WHEN Steve Williams looks at a photo of his son, Nathan, smiling and wearing a Maryborough jumper, he bursts with pride.
For Steve, it's that photo taken earlier this year that perfectly encapsulates the selfless nature of Nathan.
As passionate as Nathan was about the Gisborne Football-Netball Club and the mates he played with, it didn't stop him from helping Maryborough out earlier this year when the struggling Magpies' reserves were light on for numbers.
"Maryborough didn't have enough numbers in their reserves the day they fronted up to play us, so Nathan helped them out," Steve said on Friday.
"Our Club 18 coach posted that photo this week of Nathan playing for Maryborough and basically said it spoke a thousand words about Nathan... the fact that he'd pull an opposition jumper on so that his mates could play a game of footy summed up my son.
"My wife and I have put that photo as the wallpaper on our phones because we're just so proud of everything it represents."
The Gisborne community has been rocked this week by the death of Nathan in a car crash just 200m from his home in Skyline Drive last Sunday night.
Nathan, 19, was a popular member of the Gisborne Football-Netball Club, joining the Bulldogs' under-18s in 2017 after playing with the Gisborne Rookies.
A diligent defender, Nathan - better known as SOS (son of Steve) - would have been part of the Bulldogs' under-18 premiership team last year had he not been forced to endure a season on the sidelines with a severe rotator cuff injury.
While he was unable to contribute on the field, Nathan made up for it with his efforts off the field to assist coach Marty Lakey.
"Nath took all the stats for Marty... he'd take the clearances, inside 50s, tackles and all that stuff. He'd then come home on a Saturday night, type up his stats on the computer and send them on to Marty," Steve said.
"He still had a great involvement with the under-18 boys last year and I was really proud of the way he handled the season.
"It got to a point in the season last year where it was looking like we were going to be finishing on top of the ladder and he was training really strongly.
"One of the assistant coaches said, 'wouldn't it be great if we had Nath ready to go for the finals to give us a bit of extra run off half-back'.
"He wasn't a superstar footballer by any means, but he was a very good runner with a great aerobic capacity and we probably could have got him qualified to play in the finals by stepping him on and off the ground for four games.
"But to Nathan's credit, he never considered doing that because we already had a squad of about 28 or 29, so everyone knew there was going to be six or seven guys missing out on a game in the grand final if we were to get there.
"Nathan was conscious of that, but I'm sure that if we were struggling a bit for numbers he would have put his hand up to try to qualify for finals to help out.
"But the fact he didn't want to put someone out of a game... I remember talking to him the day after the grand final (Gisborne beat Sandhurst by three points) and telling him how proud I was of him that he never dropped his head, was at just about every training and was there supporting his mates all year.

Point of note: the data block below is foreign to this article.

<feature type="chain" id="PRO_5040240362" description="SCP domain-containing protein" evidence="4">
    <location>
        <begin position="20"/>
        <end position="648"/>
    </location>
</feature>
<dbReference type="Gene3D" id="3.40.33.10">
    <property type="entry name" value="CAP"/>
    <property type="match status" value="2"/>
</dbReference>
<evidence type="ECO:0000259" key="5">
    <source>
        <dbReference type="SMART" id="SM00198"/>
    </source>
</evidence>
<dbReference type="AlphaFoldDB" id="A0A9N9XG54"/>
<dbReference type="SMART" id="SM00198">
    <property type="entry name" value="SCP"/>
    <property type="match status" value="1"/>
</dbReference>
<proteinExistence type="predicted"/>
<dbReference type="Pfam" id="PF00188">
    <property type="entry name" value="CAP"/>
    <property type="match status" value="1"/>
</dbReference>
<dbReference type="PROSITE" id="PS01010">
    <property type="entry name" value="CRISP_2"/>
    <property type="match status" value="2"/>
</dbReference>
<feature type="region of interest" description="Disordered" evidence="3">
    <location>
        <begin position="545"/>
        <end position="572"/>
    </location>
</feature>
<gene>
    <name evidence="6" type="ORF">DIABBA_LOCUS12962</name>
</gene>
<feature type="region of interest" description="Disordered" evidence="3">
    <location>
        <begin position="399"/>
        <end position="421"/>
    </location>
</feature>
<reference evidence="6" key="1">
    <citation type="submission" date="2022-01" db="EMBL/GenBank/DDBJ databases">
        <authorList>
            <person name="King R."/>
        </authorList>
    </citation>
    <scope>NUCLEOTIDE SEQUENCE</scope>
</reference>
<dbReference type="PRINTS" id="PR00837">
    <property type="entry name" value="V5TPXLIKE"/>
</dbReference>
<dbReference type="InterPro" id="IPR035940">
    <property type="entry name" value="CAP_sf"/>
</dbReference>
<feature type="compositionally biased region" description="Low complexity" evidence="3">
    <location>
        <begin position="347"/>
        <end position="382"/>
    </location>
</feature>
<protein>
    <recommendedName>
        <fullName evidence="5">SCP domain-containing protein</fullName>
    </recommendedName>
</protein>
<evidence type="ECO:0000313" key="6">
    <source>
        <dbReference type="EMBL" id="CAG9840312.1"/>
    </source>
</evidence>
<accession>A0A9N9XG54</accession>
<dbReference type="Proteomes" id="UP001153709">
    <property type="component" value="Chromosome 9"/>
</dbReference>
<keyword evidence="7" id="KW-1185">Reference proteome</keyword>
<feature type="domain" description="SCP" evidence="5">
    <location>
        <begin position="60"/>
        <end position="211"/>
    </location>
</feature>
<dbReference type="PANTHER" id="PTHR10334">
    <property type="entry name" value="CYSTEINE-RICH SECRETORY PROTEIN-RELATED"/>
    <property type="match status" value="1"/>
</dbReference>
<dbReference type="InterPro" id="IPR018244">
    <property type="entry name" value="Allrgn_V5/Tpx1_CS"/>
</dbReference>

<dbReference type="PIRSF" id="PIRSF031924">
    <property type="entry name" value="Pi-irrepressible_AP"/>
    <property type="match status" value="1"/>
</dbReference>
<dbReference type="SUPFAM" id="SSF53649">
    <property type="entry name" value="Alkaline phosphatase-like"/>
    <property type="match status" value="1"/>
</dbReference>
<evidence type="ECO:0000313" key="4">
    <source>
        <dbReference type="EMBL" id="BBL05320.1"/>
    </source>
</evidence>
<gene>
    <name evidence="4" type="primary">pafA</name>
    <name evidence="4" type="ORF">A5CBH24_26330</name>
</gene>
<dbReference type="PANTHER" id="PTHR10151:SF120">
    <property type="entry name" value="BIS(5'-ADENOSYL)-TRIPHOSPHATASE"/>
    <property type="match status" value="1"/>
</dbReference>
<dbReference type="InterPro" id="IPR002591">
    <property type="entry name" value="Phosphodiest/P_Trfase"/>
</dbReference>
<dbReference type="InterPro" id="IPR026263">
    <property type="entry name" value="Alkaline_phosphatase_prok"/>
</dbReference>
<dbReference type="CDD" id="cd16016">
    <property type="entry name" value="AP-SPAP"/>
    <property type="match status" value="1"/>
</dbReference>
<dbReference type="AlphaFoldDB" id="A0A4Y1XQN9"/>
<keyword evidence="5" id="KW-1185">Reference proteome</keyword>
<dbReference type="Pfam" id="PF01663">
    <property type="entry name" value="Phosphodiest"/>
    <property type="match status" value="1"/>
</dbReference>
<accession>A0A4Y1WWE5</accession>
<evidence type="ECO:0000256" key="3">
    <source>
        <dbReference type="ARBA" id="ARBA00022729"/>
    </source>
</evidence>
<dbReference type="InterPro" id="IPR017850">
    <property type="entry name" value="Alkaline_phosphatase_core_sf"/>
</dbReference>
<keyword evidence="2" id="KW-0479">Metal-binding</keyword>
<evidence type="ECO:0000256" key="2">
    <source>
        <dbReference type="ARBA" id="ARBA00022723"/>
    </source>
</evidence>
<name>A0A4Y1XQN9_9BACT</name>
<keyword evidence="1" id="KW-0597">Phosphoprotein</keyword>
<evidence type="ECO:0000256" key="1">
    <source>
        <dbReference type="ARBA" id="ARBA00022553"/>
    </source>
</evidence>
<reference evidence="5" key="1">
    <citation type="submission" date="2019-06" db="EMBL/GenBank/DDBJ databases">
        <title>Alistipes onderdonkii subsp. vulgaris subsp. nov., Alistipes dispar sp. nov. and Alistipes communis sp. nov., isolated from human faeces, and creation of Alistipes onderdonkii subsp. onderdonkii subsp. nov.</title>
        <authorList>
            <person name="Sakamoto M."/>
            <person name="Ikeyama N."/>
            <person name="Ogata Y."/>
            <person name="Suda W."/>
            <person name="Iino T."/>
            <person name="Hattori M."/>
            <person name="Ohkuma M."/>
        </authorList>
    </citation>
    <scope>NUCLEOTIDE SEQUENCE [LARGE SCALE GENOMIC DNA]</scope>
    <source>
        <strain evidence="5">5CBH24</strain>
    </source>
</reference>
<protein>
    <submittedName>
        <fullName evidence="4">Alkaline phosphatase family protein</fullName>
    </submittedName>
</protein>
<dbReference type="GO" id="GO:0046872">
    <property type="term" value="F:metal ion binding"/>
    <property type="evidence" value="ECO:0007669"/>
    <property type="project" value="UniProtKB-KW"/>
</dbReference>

"As a dad, that's what makes me so proud of him; he was selfless as a footballer and he was selfless as a human being."
While Gisborne's senior team has a BFNL preliminary final to play against Eaglehawk on Saturday, football has understandably taken a backseat at Gardiner Reserve this week.
There was training as usual on Thursday night, but the evening also featured an emotional address from Steve alongside his wife Chris and daughter Sarah.
"We went down to the club as a family last night and I delivered a speech about everyone needing to take responsibility for their actions and that we just can't have another scenario where any other parents in our local area have to go through what we've been going through this week," Steve said.
"I implored with all the footballers and netballers to act responsibly 100 per cent of the time and that if you're thinking about crossing the line, use what we will now call the Nathan Williams rule.
"He was just a great kid who had an enormous friendship group here in Gisborne. We're sitting down now trying to work out who could have a part in the funeral next week and there'd be 30 or so mates that we could handpick and say, 'yep, he had a really close bond with him'.
"We're so lucky with that particular age group we've got down here that they have such a wide friendship group. Nathan was central to a lot of that and we've certainly been touched by the outpouring of grief.
"The support we've had this week has just been overwhelming, but that's what it's like when you're part of a community and a football club and it's just a testament to the amount of mates and the respect Nathan had from not only his mates, but the adults who knew him as well."
The Williams family has accepted an invitation from the BFNL for a minute's silence to be held in memory of Nathan prior to Saturday's BFNL preliminary final between the Bulldogs and Hawks at the Queen Elizabeth Oval.
And just like he has every week this year, Steve will again play his part for the Bulldogs team as their senior runner on Saturday.
"Part of my speech to the club last night was about geeing the boys up a bit for this weekend," Steve said.
"When something like this happens everyone asks if there's anything they can do to help, but what I said to the boys was I don't need any flowers or cards from you, I just need that extra five per cent on Saturday to help try to get us over the line and into a grand final."
Nathan's funeral will be held next Thursday at Gardiner Reserve at 11am.
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